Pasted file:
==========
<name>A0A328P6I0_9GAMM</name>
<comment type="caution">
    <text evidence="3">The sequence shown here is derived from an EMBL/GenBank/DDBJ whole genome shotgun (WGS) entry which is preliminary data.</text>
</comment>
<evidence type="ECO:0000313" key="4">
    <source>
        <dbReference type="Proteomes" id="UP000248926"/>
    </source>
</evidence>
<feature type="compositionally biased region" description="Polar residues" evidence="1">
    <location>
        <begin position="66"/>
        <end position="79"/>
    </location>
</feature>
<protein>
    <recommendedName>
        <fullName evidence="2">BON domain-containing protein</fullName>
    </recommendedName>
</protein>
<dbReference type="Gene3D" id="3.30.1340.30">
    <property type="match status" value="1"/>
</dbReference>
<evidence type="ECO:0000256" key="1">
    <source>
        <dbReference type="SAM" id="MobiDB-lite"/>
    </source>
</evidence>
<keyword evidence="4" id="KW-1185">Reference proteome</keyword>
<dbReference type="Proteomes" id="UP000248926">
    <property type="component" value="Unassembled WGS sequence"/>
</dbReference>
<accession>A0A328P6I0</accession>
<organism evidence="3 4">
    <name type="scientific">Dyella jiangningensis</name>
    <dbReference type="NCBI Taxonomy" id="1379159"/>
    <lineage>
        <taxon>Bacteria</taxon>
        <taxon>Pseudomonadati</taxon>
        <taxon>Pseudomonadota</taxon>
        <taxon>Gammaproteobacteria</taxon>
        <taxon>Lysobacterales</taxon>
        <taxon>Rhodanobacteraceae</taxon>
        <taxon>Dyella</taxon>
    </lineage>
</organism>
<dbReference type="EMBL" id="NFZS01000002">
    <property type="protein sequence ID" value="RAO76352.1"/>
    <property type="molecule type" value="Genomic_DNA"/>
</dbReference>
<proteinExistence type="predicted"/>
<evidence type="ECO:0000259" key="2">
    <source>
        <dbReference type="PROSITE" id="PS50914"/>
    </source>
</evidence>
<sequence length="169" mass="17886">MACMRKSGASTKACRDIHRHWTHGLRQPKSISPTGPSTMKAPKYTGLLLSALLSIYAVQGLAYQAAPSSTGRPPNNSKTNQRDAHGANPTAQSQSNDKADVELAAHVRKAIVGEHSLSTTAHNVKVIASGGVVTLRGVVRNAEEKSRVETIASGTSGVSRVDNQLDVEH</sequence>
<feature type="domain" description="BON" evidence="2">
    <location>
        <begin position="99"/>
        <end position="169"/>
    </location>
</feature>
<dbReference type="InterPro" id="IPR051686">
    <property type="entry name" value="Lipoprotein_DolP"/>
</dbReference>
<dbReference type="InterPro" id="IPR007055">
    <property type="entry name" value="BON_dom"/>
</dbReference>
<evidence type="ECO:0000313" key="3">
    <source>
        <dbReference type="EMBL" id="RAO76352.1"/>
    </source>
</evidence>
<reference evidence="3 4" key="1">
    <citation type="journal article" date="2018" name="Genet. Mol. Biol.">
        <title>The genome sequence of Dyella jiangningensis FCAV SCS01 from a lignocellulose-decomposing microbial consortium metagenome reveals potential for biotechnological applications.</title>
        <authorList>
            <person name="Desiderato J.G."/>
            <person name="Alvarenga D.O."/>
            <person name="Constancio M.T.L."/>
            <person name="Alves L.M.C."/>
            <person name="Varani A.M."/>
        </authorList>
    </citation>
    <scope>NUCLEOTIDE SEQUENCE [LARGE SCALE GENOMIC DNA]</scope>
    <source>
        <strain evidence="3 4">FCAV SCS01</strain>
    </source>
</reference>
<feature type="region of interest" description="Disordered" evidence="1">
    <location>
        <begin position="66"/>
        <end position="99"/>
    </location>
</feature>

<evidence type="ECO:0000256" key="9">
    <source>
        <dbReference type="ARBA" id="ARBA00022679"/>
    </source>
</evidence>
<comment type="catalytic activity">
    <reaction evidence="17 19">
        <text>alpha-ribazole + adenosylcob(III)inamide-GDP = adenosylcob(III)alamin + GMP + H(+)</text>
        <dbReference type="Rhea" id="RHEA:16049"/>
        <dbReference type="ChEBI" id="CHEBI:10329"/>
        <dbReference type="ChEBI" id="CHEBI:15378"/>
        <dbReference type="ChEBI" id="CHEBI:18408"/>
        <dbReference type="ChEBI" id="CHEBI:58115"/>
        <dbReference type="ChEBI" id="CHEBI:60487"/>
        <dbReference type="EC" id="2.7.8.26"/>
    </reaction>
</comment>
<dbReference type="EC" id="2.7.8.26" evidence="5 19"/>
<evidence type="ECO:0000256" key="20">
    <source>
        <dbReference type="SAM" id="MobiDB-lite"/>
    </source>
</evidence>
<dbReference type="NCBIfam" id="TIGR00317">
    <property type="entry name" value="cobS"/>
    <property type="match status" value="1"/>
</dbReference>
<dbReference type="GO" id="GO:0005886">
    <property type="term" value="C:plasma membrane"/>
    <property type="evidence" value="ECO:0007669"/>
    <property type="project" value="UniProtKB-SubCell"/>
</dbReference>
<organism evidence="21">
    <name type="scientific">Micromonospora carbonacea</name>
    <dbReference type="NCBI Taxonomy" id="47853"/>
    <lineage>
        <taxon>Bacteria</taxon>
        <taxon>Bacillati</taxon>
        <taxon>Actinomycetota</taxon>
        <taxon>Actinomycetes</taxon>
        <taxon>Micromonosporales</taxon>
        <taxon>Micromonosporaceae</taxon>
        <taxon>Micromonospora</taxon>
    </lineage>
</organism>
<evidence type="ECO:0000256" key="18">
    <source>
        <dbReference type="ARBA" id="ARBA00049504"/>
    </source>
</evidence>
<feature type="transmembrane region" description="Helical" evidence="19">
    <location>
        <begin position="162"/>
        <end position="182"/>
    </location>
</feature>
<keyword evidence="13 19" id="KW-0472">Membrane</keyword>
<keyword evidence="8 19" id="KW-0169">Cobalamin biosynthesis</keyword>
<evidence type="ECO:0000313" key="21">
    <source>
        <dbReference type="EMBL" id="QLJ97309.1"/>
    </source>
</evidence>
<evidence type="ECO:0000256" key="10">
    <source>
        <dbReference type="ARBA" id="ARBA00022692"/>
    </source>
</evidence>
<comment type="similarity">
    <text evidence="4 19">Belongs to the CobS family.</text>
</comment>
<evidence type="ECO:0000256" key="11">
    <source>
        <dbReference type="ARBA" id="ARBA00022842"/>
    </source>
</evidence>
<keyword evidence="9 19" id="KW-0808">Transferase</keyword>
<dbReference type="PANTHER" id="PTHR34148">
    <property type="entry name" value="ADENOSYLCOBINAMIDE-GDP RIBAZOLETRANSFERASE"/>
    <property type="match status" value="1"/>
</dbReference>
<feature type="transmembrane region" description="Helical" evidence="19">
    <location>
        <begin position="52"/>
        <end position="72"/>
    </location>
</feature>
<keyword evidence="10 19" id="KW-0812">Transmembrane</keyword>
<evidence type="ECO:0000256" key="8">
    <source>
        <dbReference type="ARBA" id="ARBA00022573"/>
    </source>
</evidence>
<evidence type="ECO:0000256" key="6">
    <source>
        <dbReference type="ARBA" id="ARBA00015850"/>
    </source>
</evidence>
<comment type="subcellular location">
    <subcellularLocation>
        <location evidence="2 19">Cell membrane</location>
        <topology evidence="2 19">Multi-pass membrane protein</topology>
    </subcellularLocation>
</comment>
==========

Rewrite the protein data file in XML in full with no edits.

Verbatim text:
<name>A0A328P6I0_9GAMM</name>
<comment type="caution">
    <text evidence="3">The sequence shown here is derived from an EMBL/GenBank/DDBJ whole genome shotgun (WGS) entry which is preliminary data.</text>
</comment>
<evidence type="ECO:0000313" key="4">
    <source>
        <dbReference type="Proteomes" id="UP000248926"/>
    </source>
</evidence>
<feature type="compositionally biased region" description="Polar residues" evidence="1">
    <location>
        <begin position="66"/>
        <end position="79"/>
    </location>
</feature>
<protein>
    <recommendedName>
        <fullName evidence="2">BON domain-containing protein</fullName>
    </recommendedName>
</protein>
<dbReference type="Gene3D" id="3.30.1340.30">
    <property type="match status" value="1"/>
</dbReference>
<evidence type="ECO:0000256" key="1">
    <source>
        <dbReference type="SAM" id="MobiDB-lite"/>
    </source>
</evidence>
<keyword evidence="4" id="KW-1185">Reference proteome</keyword>
<dbReference type="Proteomes" id="UP000248926">
    <property type="component" value="Unassembled WGS sequence"/>
</dbReference>
<accession>A0A328P6I0</accession>
<organism evidence="3 4">
    <name type="scientific">Dyella jiangningensis</name>
    <dbReference type="NCBI Taxonomy" id="1379159"/>
    <lineage>
        <taxon>Bacteria</taxon>
        <taxon>Pseudomonadati</taxon>
        <taxon>Pseudomonadota</taxon>
        <taxon>Gammaproteobacteria</taxon>
        <taxon>Lysobacterales</taxon>
        <taxon>Rhodanobacteraceae</taxon>
        <taxon>Dyella</taxon>
    </lineage>
</organism>
<dbReference type="EMBL" id="NFZS01000002">
    <property type="protein sequence ID" value="RAO76352.1"/>
    <property type="molecule type" value="Genomic_DNA"/>
</dbReference>
<proteinExistence type="predicted"/>
<evidence type="ECO:0000259" key="2">
    <source>
        <dbReference type="PROSITE" id="PS50914"/>
    </source>
</evidence>
<sequence length="169" mass="17886">MACMRKSGASTKACRDIHRHWTHGLRQPKSISPTGPSTMKAPKYTGLLLSALLSIYAVQGLAYQAAPSSTGRPPNNSKTNQRDAHGANPTAQSQSNDKADVELAAHVRKAIVGEHSLSTTAHNVKVIASGGVVTLRGVVRNAEEKSRVETIASGTSGVSRVDNQLDVEH</sequence>
<feature type="domain" description="BON" evidence="2">
    <location>
        <begin position="99"/>
        <end position="169"/>
    </location>
</feature>
<dbReference type="InterPro" id="IPR051686">
    <property type="entry name" value="Lipoprotein_DolP"/>
</dbReference>
<dbReference type="InterPro" id="IPR007055">
    <property type="entry name" value="BON_dom"/>
</dbReference>
<evidence type="ECO:0000313" key="3">
    <source>
        <dbReference type="EMBL" id="RAO76352.1"/>
    </source>
</evidence>
<reference evidence="3 4" key="1">
    <citation type="journal article" date="2018" name="Genet. Mol. Biol.">
        <title>The genome sequence of Dyella jiangningensis FCAV SCS01 from a lignocellulose-decomposing microbial consortium metagenome reveals potential for biotechnological applications.</title>
        <authorList>
            <person name="Desiderato J.G."/>
            <person name="Alvarenga D.O."/>
            <person name="Constancio M.T.L."/>
            <person name="Alves L.M.C."/>
            <person name="Varani A.M."/>
        </authorList>
    </citation>
    <scope>NUCLEOTIDE SEQUENCE [LARGE SCALE GENOMIC DNA]</scope>
    <source>
        <strain evidence="3 4">FCAV SCS01</strain>
    </source>
</reference>
<feature type="region of interest" description="Disordered" evidence="1">
    <location>
        <begin position="66"/>
        <end position="99"/>
    </location>
</feature>

<evidence type="ECO:0000256" key="9">
    <source>
        <dbReference type="ARBA" id="ARBA00022679"/>
    </source>
</evidence>
<comment type="catalytic activity">
    <reaction evidence="17 19">
        <text>alpha-ribazole + adenosylcob(III)inamide-GDP = adenosylcob(III)alamin + GMP + H(+)</text>
        <dbReference type="Rhea" id="RHEA:16049"/>
        <dbReference type="ChEBI" id="CHEBI:10329"/>
        <dbReference type="ChEBI" id="CHEBI:15378"/>
        <dbReference type="ChEBI" id="CHEBI:18408"/>
        <dbReference type="ChEBI" id="CHEBI:58115"/>
        <dbReference type="ChEBI" id="CHEBI:60487"/>
        <dbReference type="EC" id="2.7.8.26"/>
    </reaction>
</comment>
<dbReference type="EC" id="2.7.8.26" evidence="5 19"/>
<evidence type="ECO:0000256" key="20">
    <source>
        <dbReference type="SAM" id="MobiDB-lite"/>
    </source>
</evidence>
<dbReference type="NCBIfam" id="TIGR00317">
    <property type="entry name" value="cobS"/>
    <property type="match status" value="1"/>
</dbReference>
<dbReference type="GO" id="GO:0005886">
    <property type="term" value="C:plasma membrane"/>
    <property type="evidence" value="ECO:0007669"/>
    <property type="project" value="UniProtKB-SubCell"/>
</dbReference>
<organism evidence="21">
    <name type="scientific">Micromonospora carbonacea</name>
    <dbReference type="NCBI Taxonomy" id="47853"/>
    <lineage>
        <taxon>Bacteria</taxon>
        <taxon>Bacillati</taxon>
        <taxon>Actinomycetota</taxon>
        <taxon>Actinomycetes</taxon>
        <taxon>Micromonosporales</taxon>
        <taxon>Micromonosporaceae</taxon>
        <taxon>Micromonospora</taxon>
    </lineage>
</organism>
<evidence type="ECO:0000256" key="18">
    <source>
        <dbReference type="ARBA" id="ARBA00049504"/>
    </source>
</evidence>
<feature type="transmembrane region" description="Helical" evidence="19">
    <location>
        <begin position="162"/>
        <end position="182"/>
    </location>
</feature>
<keyword evidence="13 19" id="KW-0472">Membrane</keyword>
<keyword evidence="8 19" id="KW-0169">Cobalamin biosynthesis</keyword>
<evidence type="ECO:0000313" key="21">
    <source>
        <dbReference type="EMBL" id="QLJ97309.1"/>
    </source>
</evidence>
<evidence type="ECO:0000256" key="10">
    <source>
        <dbReference type="ARBA" id="ARBA00022692"/>
    </source>
</evidence>
<comment type="similarity">
    <text evidence="4 19">Belongs to the CobS family.</text>
</comment>
<evidence type="ECO:0000256" key="11">
    <source>
        <dbReference type="ARBA" id="ARBA00022842"/>
    </source>
</evidence>
<keyword evidence="9 19" id="KW-0808">Transferase</keyword>
<dbReference type="PANTHER" id="PTHR34148">
    <property type="entry name" value="ADENOSYLCOBINAMIDE-GDP RIBAZOLETRANSFERASE"/>
    <property type="match status" value="1"/>
</dbReference>
<feature type="transmembrane region" description="Helical" evidence="19">
    <location>
        <begin position="52"/>
        <end position="72"/>
    </location>
</feature>
<keyword evidence="10 19" id="KW-0812">Transmembrane</keyword>
<evidence type="ECO:0000256" key="8">
    <source>
        <dbReference type="ARBA" id="ARBA00022573"/>
    </source>
</evidence>
<evidence type="ECO:0000256" key="6">
    <source>
        <dbReference type="ARBA" id="ARBA00015850"/>
    </source>
</evidence>
<comment type="subcellular location">
    <subcellularLocation>
        <location evidence="2 19">Cell membrane</location>
        <topology evidence="2 19">Multi-pass membrane protein</topology>
    </subcellularLocation>
</comment>